OpenGL 3.0 seems to become more and more of a promise that’s bound to be broken; like a friend who promises you to give back the money you loaned him, always tomorrow.
The expected API promises many new features, enhancements and is the first total rewrite of the existing OpenGL Standard. The API promises an interface compatible with the next generation of computer graphics programming and is set to compete with Microsoft’s DirectX 10.
Well, that’s the plan at least. OpenGL 3.0 has been delayed tremendously since its scheduled release in October of 2007. On October 30th of 2007, ARB member Barthold Lichtenbelt (NVIDIA employee) made an official announcement on the OpenGL.ORG forums claiming that the release date was postponed until further notice because “[the OpenGL Working group] don’t want to spend time fixing mistakes made in haste.”
The announcement settled fine with most of the OpenGL community since at least there was news. But after 7 months of neither news nor updates, some of the community is giving up on (or dismissing) the possibility of a new API at all.
But is it really possible to give up on OpenGL? The API is pretty much the only viable hardware accelerated option on platforms other than Microsoft Windows, and even on Windows many developers are reluctant to switch from XP to Windows Vista in order to take advantage of Direct3D 10.
The Khronos Group have been putting out updates on the other software which they maintain the standards of with the exception of their most popular/anticipated one, OpenGL.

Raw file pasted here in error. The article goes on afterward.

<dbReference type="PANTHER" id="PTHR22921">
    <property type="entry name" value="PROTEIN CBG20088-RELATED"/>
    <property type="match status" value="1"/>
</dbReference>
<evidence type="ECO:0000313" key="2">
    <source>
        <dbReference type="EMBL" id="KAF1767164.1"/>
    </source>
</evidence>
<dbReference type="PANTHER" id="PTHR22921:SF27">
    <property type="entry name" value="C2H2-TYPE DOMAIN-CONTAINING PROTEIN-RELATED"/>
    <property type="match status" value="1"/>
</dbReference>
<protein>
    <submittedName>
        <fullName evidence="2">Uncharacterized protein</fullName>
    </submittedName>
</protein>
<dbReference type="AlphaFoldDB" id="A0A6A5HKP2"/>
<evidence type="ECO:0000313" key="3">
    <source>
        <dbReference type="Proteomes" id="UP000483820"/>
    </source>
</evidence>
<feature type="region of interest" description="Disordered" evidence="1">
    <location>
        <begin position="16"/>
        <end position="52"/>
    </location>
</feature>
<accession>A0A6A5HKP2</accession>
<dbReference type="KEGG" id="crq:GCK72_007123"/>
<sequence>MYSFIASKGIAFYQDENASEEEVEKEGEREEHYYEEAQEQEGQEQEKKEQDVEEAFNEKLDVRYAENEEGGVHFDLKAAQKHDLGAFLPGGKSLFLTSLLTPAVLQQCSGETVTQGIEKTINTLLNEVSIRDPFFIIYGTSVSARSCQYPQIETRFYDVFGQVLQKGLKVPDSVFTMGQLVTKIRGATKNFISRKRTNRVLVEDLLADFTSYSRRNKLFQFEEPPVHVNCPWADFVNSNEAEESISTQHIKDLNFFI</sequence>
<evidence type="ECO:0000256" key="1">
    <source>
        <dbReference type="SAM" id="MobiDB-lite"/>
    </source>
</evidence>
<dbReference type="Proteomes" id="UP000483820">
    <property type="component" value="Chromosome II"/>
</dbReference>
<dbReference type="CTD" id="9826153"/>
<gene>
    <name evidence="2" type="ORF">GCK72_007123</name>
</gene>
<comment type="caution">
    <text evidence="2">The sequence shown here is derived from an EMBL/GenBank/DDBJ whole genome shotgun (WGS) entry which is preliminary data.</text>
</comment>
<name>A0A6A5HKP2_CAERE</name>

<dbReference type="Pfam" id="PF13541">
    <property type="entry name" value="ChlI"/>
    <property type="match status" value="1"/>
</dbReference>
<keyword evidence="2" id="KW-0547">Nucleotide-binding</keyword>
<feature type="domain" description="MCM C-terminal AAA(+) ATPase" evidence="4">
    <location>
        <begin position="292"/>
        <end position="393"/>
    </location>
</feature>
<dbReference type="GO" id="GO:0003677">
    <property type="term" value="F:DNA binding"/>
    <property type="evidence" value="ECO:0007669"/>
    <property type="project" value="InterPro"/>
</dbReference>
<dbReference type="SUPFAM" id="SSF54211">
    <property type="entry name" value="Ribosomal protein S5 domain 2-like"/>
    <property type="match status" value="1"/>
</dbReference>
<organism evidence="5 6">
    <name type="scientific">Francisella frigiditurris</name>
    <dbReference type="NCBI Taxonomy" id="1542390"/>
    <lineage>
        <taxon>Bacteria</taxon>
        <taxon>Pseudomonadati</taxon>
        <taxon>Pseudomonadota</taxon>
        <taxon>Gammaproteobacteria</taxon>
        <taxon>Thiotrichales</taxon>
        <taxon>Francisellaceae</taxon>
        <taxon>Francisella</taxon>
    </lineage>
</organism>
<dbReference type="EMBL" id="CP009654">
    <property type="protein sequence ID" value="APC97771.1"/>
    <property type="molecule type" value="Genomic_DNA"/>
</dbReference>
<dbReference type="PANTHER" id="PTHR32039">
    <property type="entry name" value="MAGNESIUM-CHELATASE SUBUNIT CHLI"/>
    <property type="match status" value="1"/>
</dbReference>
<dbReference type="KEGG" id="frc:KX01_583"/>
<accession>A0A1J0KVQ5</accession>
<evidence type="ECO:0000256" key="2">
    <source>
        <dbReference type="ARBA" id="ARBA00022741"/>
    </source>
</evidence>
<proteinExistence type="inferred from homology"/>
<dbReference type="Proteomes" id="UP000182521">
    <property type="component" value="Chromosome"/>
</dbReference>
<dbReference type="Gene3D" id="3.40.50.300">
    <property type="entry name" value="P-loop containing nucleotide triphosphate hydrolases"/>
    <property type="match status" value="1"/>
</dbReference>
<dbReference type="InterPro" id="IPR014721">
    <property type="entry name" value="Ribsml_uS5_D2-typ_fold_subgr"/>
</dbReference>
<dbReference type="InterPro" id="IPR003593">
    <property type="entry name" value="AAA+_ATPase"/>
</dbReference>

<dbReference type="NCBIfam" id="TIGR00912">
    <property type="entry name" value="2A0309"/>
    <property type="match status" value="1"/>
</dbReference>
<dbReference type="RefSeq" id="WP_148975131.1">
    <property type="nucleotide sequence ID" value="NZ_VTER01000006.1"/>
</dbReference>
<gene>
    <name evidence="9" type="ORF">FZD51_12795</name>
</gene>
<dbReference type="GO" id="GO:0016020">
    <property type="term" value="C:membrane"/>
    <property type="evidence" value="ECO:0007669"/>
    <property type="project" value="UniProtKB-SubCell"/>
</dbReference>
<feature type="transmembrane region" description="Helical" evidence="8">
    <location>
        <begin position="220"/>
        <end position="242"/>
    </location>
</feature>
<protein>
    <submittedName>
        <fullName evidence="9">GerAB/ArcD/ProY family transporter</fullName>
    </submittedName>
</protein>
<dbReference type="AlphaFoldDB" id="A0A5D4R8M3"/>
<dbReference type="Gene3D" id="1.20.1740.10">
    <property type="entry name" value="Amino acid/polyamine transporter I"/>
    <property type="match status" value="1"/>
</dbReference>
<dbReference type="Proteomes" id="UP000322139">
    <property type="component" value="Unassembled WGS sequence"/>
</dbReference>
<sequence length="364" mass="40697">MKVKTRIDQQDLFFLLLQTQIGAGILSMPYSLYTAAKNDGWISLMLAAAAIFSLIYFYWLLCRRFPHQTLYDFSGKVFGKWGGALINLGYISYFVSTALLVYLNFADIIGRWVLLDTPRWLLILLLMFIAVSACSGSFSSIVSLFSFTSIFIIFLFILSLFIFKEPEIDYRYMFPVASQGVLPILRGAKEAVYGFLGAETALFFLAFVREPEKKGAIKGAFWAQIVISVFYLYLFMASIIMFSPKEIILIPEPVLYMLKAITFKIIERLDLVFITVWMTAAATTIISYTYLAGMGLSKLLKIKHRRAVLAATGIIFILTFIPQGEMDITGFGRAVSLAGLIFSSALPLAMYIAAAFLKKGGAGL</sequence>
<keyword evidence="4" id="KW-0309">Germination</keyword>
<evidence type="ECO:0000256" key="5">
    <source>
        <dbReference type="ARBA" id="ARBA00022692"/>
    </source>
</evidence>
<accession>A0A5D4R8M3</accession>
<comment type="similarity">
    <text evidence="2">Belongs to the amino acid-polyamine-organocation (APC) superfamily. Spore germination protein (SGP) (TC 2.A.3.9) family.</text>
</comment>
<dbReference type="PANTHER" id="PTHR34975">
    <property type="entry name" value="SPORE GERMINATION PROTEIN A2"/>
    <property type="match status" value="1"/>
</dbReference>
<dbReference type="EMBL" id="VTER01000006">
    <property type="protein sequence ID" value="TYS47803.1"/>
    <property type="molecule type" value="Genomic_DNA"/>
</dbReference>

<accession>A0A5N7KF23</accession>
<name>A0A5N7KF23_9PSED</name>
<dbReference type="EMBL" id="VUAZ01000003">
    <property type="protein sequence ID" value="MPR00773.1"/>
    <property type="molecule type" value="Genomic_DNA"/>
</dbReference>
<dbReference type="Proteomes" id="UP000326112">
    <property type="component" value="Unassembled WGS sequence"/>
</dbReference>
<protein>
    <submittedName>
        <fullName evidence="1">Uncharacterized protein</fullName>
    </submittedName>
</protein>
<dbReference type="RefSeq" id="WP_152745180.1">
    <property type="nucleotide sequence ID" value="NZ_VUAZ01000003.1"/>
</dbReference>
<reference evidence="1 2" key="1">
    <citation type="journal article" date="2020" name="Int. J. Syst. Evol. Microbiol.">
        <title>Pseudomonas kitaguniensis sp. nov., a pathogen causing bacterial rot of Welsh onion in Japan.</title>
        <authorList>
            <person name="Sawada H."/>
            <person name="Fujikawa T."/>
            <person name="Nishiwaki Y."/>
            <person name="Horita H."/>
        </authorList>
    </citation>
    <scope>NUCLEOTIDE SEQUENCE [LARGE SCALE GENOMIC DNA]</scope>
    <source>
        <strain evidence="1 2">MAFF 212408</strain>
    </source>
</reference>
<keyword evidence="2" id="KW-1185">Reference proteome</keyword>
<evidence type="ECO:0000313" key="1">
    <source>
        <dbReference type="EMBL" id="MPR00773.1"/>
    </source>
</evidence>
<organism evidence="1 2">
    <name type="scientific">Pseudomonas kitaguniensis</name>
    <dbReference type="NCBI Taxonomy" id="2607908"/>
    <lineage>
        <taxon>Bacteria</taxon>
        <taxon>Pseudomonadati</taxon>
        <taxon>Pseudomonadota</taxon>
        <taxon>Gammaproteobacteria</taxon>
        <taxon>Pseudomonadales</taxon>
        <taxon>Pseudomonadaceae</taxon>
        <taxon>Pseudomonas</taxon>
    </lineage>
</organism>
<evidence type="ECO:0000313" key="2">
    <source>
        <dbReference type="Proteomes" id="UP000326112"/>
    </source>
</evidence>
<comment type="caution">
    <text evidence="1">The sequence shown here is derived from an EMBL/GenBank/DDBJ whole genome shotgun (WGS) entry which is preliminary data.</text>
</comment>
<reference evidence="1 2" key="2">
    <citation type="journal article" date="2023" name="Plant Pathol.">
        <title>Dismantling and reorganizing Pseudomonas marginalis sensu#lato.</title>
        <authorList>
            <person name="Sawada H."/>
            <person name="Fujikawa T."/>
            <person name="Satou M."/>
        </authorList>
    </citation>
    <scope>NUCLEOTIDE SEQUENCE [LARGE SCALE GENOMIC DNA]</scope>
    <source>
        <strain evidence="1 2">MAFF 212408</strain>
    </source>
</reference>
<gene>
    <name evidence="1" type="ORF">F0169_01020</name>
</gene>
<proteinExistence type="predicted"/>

So what does that mean? Either OpenGL is being actively developed on and public discussion is prohibited per NDA, or development has halted and there is reluctance in releasing the bad news. My hopes are up for the former option since the OpenGL API is without a doubt the most flexible Graphics API available today.
Of course, there is a third option which is quite scary and different. Khronos has been publishing information on a new API called OpenKODE which bundles several APIs in a DirectX-like manner of platform abstraction. Maybe the OpenGL API will become a part of this which would set back the development even more, but this is (as are the other options) a wild guess.
If there’s one thing to consider, it’s the fact that OpenGL is a standard (a definition), not an implementation. Which means that the actual source code for 3.0 would have to implemented by: A. the independent hardware vendors or B. the platform developers. So even if the OpenGL 3.0 API would be released today, the actual libraries wouldn’t be available yet since the implementation would be missing.
All in all, I think we’re still very far away from seeing a workable OpenGL 3.0 implementation that’s supported ‘cross-platform. For now we’ll just have to do with OpenGL 2.1 or Direct3D 10, which in many cases, is a limited set of options that’s impossible to choose from.